In 2013, a biology teacher said "vagina" during a tenth-grade high school science lesson in the US. Upon hearing that their children had learned the correct anatomical term for female genitalia, numerous parents pushed for an investigation into the teacher’s conduct.

So what’s wrong with the word "vagina"? Is it the pronunciation? Do the three syllables and long vowel sounds make people cringe? Or is it more the fact that vaginas are often attached to women and linked with sexual shame and disgust?

Apple’s decision to class the word "vagina" as "inappropriate" makes no sense. But at the same time, such an attitude has become sadly predictable. We live in a world that holds women’s bodies in high disregard, and a dislike towards the word ‘vagina’ is a hateful product of this. Especially after the recent Hobby Lobby ruling, a multinational corporation’s choice to censor this word is alarming.

Apple’s restriction displays an indisputable gender bias that is completely unacceptable. Silencing and prohibiting use of the word "vagina" but permitting "penis" is one of the clearest examples of phallocentrism anyone could imagine. Doesn't Apple’s sleek branding suggest that they're a bit more forward-thinking than this?

Women’s reproductive rights are under huge threat from governments, who treat vaginas like public property, as well as schools, who refuse to teach children about family planning. Global sexual violence against women has reached epidemic levels. Somehow, female genital mutilation still exists.

In order to combat all of these issues, we need to stop stigmatising and shaming women’s bodies. Everyone — individuals, governments and companies alike — has a part to play in this.

We need to be talking about vaginas much more. We need to do so candidly, intelligently, with respect and without censorship. Most importantly, we need to be talking about the rights of the humans that they belong to.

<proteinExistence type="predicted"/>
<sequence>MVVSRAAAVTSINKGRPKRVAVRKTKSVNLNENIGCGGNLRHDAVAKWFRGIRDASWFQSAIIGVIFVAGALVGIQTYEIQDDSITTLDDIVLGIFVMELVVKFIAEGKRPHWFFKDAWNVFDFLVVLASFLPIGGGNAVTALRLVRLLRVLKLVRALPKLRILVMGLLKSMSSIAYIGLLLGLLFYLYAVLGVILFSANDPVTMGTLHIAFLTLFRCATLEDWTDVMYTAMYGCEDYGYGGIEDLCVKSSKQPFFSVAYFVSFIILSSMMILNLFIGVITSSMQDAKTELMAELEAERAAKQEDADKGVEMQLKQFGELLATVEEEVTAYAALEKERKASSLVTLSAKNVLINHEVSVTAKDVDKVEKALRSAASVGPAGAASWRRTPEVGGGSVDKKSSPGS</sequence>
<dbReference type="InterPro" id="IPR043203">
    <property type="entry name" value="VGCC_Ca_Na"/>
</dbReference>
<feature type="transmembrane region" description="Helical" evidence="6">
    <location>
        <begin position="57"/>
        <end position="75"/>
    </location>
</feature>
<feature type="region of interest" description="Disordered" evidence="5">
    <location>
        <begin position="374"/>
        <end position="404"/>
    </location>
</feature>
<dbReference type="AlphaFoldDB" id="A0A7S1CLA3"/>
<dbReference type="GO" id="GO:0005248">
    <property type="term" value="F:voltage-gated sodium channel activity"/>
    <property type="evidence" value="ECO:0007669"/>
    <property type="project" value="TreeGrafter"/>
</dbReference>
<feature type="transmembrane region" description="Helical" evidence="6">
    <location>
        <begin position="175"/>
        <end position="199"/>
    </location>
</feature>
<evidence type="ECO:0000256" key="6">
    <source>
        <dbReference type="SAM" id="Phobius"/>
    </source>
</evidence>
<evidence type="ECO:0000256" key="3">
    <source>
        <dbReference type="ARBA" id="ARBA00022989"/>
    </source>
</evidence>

No part of anyone’s body is intrinsically offensive or inappropriate. For global corporations to say it is is not just disrespectful, but dangerous.

Ed Ain't No Tony Blair



The nub of this opinion piece by Daniel Finkelstein is that 'Ed Miliband ain't no Tony Blair' which is a play on the put down used by Lloyd Bentsen who famously told his political rival, Dan Quayle, in a vice-presidential TV debate:  

"Senator, I served with Jack Kennedy. I knew Jack Kennedy. Jack Kennedy was a friend of mine. Senator, you're no Jack Kennedy." 

Ouch!

Blairism worked – but we can’t go back to it


By Daniel Finkelstein - The Times

The famous ‘third way’ was possible because there was money in the kitty. Now, 20 years on, Labour must reinvent itself

Just after I wrote my very first piece for The Times, the comment editor took me to lunch to explain what the paper was after. It was the middle of the 1980s and I was still a member of the SDP. The paper wanted someone who wasn’t a Tory, he said.

Labour was boycotting The Times because of the Wapping dispute, and the comment editor explained that the columnist they had wanted had been forced to withdraw because he was a Labour MP. This, despite the fact that the junior MP in question was apparently quite frank that he thought that the Wapping dispute was wrong, believed the print unions needed to be defeated and regarded the Labour boycott as bonkers.

And that was how I first heard the name: Tony Blair.

Monday was the 20th anniversary of Mr Blair’s accession to the leadership of the Labour party, and to mark the occasion he gave a speech to supporters on the principles of his third way and how they were for life and not just for Christmas. But only two days earlier, the current Labour leader, Ed Miliband, had announced that his party would be “moving on from new Labour”.